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EghtesadOnline: Prices for shipping containers, the metal boxes that carry 90% of the world's manufactured goods, have risen to their highest since October 2015, a clear indicator that seaborne trade is increasing and should grow further this year.

The Harpex Shipping Index, which tracks weekly shipping container rates, has climbed 40% this year to 439 points. Container charterers say that lead times to order container have risen, to over a month in some cases, as not enough are available to meet demand, CNBC reported.

The tight market for the standardized boxes is a result of carriers cutting overcapacity and follows some bankruptcies. But the gains also point to a recovery in global trading after years of lackluster growth.

"The market seems tight... (and) we are urging liners to release more box," said Willy Lin, chairman of the Hong Kong Shippers' Council, which represents manufacturers and cargo owners.

According to Financial Tribune, sector-specific factors like the scrapping of excess ships and the bankruptcy of South Korea's Hanjin Shipping have pushed up the index. But, shippers also say that increasing international trade has added to the container shortage.

Rene Pedersen, Asia/Pacific representative in Singapore for AP Moeller-Maersk, the world's biggest container shipper, said his company expected global container demand this year will rise between 2% to 4%, compared with just 1.5% to 2% growth in 2016.

Rising Asian Trade

The container shortage comes as manufacturing across Asia's big three biggest economies—China, Japan and India—grew unexpectedly fast in the first quarter, adding to evidence that the world's biggest economic region is gaining momentum.

"China's export box transport market is recovering," the Shanghai Shipping Exchange said in its most recent report, adding that growth in the United States' economy was resulting in "a firm recovery in the North America route (from China)."

The average export volumes from East Asia, including Japan, South Korea, Taiwan and Singapore, in February were more than 5% higher than a year ago, Capital Economics said in a March 27 report, citing various sources.

"Economies in Europe and the US are also picking up," Maersk's Pedersen said.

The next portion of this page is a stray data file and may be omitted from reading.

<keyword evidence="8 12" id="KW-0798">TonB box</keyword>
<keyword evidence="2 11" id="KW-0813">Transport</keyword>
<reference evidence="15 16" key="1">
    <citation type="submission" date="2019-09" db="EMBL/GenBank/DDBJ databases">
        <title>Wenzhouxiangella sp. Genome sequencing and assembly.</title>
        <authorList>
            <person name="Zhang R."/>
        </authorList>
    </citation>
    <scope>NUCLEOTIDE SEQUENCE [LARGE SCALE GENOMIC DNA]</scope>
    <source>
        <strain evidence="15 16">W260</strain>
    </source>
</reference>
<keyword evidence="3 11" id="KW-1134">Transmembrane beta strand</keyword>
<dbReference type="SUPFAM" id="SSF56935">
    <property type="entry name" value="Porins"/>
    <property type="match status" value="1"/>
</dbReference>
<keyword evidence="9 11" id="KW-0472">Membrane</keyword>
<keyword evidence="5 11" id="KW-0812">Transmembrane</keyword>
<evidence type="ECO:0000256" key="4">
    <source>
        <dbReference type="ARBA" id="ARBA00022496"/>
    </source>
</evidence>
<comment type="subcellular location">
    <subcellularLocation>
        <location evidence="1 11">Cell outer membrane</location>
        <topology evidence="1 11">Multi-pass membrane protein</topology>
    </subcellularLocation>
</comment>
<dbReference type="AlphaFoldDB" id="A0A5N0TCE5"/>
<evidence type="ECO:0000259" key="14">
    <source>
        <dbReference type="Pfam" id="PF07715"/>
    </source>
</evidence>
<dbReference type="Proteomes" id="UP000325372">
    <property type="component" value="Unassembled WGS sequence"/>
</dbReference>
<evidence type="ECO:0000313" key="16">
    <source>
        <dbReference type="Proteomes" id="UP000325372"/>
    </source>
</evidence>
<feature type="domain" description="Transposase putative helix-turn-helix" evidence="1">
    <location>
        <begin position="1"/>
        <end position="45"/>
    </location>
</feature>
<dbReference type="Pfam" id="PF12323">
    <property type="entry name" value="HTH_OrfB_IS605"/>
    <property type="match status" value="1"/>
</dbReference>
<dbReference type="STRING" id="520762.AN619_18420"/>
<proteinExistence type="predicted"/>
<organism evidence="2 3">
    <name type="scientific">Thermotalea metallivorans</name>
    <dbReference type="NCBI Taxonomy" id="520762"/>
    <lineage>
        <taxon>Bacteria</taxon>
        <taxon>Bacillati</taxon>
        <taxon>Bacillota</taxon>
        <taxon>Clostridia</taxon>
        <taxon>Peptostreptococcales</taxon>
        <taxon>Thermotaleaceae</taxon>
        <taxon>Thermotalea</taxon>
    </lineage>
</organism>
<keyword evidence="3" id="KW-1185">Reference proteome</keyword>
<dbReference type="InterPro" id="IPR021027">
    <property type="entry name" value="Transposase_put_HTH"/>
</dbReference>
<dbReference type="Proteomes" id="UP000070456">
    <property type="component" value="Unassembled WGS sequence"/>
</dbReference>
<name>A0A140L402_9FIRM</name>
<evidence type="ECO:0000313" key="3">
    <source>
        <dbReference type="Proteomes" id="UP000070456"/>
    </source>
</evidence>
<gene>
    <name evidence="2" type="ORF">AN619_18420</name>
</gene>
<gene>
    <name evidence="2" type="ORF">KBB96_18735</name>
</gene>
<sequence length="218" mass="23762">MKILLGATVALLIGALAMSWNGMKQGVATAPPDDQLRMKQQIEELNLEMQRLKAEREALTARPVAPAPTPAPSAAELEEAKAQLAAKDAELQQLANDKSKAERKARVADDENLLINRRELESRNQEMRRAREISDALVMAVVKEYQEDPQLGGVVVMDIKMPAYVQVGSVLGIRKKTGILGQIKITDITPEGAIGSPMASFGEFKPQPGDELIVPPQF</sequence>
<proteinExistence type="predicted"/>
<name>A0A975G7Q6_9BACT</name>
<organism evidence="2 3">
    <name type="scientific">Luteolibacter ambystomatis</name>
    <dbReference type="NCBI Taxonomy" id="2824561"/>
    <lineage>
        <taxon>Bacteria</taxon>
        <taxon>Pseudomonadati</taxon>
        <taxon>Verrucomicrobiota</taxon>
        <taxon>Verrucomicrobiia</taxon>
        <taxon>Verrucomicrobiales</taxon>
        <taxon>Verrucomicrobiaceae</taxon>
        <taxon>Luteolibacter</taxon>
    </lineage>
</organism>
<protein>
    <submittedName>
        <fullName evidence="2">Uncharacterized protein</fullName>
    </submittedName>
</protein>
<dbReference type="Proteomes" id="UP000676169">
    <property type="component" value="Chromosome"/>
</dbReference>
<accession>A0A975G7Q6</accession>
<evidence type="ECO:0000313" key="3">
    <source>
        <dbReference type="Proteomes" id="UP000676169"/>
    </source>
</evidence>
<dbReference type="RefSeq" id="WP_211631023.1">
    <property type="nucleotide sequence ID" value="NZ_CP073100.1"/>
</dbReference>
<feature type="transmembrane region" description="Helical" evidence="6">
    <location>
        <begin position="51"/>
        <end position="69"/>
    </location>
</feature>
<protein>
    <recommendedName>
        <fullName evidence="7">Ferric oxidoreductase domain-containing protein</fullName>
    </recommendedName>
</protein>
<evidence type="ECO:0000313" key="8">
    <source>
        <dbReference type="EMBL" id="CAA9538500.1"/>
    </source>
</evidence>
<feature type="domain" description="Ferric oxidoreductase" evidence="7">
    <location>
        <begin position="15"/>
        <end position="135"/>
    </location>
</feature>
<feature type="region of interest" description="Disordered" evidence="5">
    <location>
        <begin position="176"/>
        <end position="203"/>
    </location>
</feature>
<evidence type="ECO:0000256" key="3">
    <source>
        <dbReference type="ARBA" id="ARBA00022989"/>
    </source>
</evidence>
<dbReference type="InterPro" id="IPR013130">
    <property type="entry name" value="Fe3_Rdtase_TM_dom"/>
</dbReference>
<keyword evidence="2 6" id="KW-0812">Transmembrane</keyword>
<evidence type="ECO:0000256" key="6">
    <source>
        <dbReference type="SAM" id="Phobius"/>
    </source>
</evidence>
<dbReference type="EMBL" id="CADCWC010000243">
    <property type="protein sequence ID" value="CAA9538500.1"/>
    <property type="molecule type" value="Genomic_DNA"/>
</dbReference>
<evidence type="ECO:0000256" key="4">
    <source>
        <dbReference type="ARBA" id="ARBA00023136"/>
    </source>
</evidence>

Despite the jump in container rates this year, the Harpex Index remains relatively weak at a third below its last peak in 2015 and 76% under its 2005 record.

Price-Fixing Probe

The heads of several major shipping lines have been presented with subpoenas during a meeting of the worlds' largest firms, the Wall Street Journal reported recently.

US Justice Department investigators arrived at the 'Box Club' meeting of the world’s 20 biggest container-shipping operators, as part of a probe on price fixing.

Maersk Line, the world’s biggest container-shipping line, confirmed it was subpoenaed, as did Germany’s Hapag-Lloyd. WSJ sources said many of the CEOs at the meeting were given subpoenas, while investigators went to the US offices of other smaller operators.

The probe is the latest in a series of investigations by regulators around the world into possible price fixing as the largest ocean carriers have grouped into three major alliances, sharing port calls and vessels in an effort to save billions in annual operating costs. The alliances will begin operations in April, and move about 90% of all cargo across the world’s major trade routes.

Danish news site 'The Local' reported that Maersk Line said it had received a summons from American authorities in connection with “an investigation of the global shipping industry,” but said there were no direct accusations against Maersk itself.

“A summons does not mean that the company has acted illegally, neither does it predetermine the outcome of the investigation,” Maersk said, adding that the company would “cooperate fully” with the investigation.

Maersk's Pedersen said that "the container industry is not out of the woods yet" but that "increased consolidation activity... could lead to a more sustainable industry in 2017."

global trade Shipping Price